Spying on U.S. citizens or foreigners is a necessary evil in a post-Sept. 11 world where U.S. spy agencies dropped the ball. “He may have committed a crime to do so, but he has done his country a great service,” read the Times’ editorial. Exposing U.S. domestic and foreign spy operations leave the U.S. government vulnerable to collect enough data needed to prevent another Sept. 11. Giving NSA, CIA or any other spy agency employee clemency, immunity to prosecution or pardon would invite all kinds of future betrayals. Urging the White House to offer Snowden a “plea bargain” is ridiculous when Snowden elected to flee the reach of American justice. His only problem is that only U.S.-bashing countries, like Venezuela, would consider alienating the U.S. government to cut Snowden any asylum deal. Putin knows that Snowden would face a firing squad or life-in-prison in Russia or practically anywhere else he seeks asylum.
Citing that the former Pentagon analyst Ellsberg was eventually acquitted May 1, 1973 of treason and violating U.S. espionage laws doesn’t offer Snowden any guarantees. Striking out on asylum, Snowden cleverly manipulates his PR campaign to put liberal pressure on Obama to win him a plea deal. Plea deals only come to individuals facing prosecution in the American justice system, not fugitives like Snowden. While the Times and Guardian are quick excuse Snowden, his WikiLeaks, American Civil Liberties Union and Amnesty International handlers know he has a weak legal case. U.S. District Court Judge William Pauley said Dec. 29 that the government surveillance programs were Constitutional, legal and necessary in a Post-Sept. 11 era. Insisting that Snowden’s a heroic whistleblower deserving a pardon, the Times and Guardian demonstrate egregious bias, failing to put country above their narrow First Amendment newspaper rights.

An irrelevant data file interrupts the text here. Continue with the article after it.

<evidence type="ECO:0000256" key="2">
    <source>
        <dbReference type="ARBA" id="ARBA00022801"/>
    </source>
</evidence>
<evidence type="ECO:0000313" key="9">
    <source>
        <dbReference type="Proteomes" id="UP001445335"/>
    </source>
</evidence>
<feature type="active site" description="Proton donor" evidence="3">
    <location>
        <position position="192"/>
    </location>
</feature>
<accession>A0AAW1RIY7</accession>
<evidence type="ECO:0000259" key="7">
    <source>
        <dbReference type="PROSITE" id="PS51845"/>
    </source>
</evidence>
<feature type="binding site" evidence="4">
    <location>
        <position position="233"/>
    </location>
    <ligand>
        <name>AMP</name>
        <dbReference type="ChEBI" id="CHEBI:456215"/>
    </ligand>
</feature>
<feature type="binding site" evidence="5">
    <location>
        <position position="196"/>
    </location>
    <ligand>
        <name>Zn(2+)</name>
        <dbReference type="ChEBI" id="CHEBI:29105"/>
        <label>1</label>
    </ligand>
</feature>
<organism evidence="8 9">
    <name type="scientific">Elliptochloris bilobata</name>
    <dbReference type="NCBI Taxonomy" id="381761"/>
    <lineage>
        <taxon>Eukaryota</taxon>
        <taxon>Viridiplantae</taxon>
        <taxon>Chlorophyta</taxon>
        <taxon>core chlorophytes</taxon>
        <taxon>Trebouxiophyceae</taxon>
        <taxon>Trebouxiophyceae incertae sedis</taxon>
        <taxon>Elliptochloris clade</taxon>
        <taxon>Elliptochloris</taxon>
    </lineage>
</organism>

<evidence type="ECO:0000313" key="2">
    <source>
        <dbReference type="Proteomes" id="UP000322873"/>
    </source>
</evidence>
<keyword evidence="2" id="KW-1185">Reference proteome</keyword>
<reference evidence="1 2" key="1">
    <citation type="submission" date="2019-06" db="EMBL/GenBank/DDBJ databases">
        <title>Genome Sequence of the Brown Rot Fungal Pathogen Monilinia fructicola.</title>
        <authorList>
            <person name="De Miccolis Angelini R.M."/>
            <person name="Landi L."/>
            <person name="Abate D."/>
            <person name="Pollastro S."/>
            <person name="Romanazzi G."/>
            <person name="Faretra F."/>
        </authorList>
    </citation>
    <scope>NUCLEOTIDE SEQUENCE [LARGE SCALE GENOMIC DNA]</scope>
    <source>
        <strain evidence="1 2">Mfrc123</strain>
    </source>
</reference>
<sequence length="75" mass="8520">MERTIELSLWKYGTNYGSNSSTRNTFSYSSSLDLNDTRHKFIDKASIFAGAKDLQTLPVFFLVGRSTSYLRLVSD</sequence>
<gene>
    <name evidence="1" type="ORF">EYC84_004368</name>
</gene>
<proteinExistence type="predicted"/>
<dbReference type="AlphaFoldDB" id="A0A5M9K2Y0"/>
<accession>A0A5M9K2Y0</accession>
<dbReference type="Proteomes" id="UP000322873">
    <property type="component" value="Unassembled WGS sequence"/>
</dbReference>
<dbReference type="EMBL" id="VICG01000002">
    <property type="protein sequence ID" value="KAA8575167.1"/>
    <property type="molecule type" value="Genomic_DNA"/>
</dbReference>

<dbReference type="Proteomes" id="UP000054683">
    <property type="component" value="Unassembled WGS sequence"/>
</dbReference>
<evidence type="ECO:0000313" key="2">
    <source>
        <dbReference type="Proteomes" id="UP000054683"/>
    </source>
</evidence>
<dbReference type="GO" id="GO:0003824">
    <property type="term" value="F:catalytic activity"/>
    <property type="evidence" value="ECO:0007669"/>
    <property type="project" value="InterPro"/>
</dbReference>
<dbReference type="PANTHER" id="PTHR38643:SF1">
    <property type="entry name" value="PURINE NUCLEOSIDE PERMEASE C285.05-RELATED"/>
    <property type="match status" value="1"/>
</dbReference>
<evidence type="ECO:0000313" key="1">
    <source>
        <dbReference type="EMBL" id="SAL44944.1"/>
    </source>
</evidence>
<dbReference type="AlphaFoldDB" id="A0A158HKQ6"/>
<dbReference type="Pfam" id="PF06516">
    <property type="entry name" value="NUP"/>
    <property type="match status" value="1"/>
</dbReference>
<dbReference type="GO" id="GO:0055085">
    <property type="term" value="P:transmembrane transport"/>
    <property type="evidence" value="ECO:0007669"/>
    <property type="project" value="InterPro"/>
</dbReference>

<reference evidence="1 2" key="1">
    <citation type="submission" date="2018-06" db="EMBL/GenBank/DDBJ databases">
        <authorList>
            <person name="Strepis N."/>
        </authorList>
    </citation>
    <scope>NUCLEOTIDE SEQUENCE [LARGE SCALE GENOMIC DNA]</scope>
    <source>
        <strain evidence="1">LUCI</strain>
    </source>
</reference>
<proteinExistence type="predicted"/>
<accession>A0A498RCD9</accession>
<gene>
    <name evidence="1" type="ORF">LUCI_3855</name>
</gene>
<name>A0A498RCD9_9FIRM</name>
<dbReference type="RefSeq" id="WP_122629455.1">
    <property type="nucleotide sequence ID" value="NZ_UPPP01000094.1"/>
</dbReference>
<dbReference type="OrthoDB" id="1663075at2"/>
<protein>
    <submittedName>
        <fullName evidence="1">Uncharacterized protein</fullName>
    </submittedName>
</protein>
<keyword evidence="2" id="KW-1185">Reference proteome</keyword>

Giving Snowden clemency, plea deals or presidential pardon would turn U.S. national security on its head. Snowden knew the rules, having spent his entire career working in the spy business. It’s easy for First Amendment-driven newspapers to lose sight of the big picture, where U.S. national security trumps the narrow interests of various groups. Snowden stole millions of classified files from his NSA contractor Booz Allen Hamilton, violating his employment contracts and U.S. espionage laws. Whether or not his disclosures improve First Amendment, Due Process or Equal Protections under the law is anyone’s guess. Excusing Snowden would undermine the U.S. government’s ability to conduct appropriate espionage to protect U.S. national security. If Snowden elects to return to the states, he needs to face the full weight of American justice. If the Justice Departments decides to consider a plea deal then that’s their legal right. About the Author John M. Curtis writes politically neutral commentary analyzing spin in national and global news. He’s editor of OnlineColumnist.com and author of Dodging the Bullet and Operation Charisma.
About the Author
John M. Curtis writes politically neutral commentary analyzing spin in national and global news. He’s editor of OnlineColumnist.com and author of Dodging The Bullet and Operation Charisma.